NECO students have been involved with the Volunteer Optometric Service to Humanities (VOSH) medical missions each year as volunteers. Students organize and fund raise to help offset costs for travel and accommodation to spend a week in a developing country (typically in Central America) serving the underserved population. On average, during five days of patient care, approximately 1,000 patients are seen.
I forget just how fortunate I am to be living in Boston and attending optometry school. Student organizations like VOSH are great reminders of what you can do to give back.
VOSH trips provide students the opportunity to provide critical services to underserved populations and gain invaluable experience in the field. Problems that are commonly encountered on a VOSH trip are uncorrected refractive errors, acquired and congenital cataracts, diabetic and hypertensive retinopathy, pterygia, glaucoma and dry eye. Student appreciate the gratifying experience, recognize the inequities of health care between US and developing countries, and note the frustrations of patients losing vision due to inability to affordably access eye care.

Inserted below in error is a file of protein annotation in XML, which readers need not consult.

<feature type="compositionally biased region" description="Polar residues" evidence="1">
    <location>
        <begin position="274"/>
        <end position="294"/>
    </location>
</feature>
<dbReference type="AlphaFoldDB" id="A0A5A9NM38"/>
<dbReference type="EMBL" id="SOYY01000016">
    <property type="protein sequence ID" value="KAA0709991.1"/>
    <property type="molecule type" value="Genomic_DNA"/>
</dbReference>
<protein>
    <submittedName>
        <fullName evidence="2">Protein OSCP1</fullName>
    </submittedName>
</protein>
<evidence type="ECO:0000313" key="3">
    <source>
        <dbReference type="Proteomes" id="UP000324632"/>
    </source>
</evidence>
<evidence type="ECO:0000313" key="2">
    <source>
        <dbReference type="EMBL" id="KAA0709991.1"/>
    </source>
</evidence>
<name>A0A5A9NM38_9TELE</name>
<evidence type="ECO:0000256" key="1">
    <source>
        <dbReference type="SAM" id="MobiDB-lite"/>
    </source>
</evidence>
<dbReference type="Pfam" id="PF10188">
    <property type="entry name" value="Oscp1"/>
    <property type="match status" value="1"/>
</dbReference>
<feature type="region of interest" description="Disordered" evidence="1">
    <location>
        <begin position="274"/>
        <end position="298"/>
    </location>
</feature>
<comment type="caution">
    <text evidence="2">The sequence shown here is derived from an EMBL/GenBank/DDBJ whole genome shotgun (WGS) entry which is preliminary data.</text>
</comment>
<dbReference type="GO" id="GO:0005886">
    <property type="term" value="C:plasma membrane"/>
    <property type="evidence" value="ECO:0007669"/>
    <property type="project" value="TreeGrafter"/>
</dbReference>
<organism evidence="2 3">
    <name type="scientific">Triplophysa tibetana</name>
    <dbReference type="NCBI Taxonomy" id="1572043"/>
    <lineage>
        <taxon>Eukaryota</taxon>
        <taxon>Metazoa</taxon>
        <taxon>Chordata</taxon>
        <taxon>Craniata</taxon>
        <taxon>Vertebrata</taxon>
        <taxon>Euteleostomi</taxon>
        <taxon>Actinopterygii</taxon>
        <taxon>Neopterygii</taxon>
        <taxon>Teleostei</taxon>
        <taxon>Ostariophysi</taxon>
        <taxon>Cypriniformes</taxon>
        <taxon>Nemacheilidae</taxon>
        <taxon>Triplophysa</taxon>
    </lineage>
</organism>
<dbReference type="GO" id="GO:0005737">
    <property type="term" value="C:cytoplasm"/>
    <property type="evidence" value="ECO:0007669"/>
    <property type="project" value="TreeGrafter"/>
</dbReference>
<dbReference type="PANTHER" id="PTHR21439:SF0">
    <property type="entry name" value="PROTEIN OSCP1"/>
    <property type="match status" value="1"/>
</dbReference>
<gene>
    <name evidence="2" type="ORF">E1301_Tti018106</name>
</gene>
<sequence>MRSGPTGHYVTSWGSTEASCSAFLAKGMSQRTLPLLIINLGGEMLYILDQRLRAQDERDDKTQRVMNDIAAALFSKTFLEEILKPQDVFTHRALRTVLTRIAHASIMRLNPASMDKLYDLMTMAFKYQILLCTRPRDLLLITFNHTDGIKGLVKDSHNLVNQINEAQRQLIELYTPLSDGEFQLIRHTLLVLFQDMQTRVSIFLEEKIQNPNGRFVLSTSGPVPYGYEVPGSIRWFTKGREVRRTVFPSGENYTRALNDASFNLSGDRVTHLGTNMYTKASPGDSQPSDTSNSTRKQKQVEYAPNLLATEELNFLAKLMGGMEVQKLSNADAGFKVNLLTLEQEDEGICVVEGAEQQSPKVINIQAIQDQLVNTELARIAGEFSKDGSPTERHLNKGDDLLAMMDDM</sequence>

Skills in examination using hand-held equipment in patient care over an intense period of time and learning communication skills despite language barriers come about quickly. The students gain an insight to the culture and nature of the people. Typically, when a student graduates from NECO, among their most memorable experiences they can recall during their academic life are their VOSH trips.
During the past several years, active VOSH members will have seen patients in the cities of Merida and Chetumal, Mexico as well as the Dominican Republic.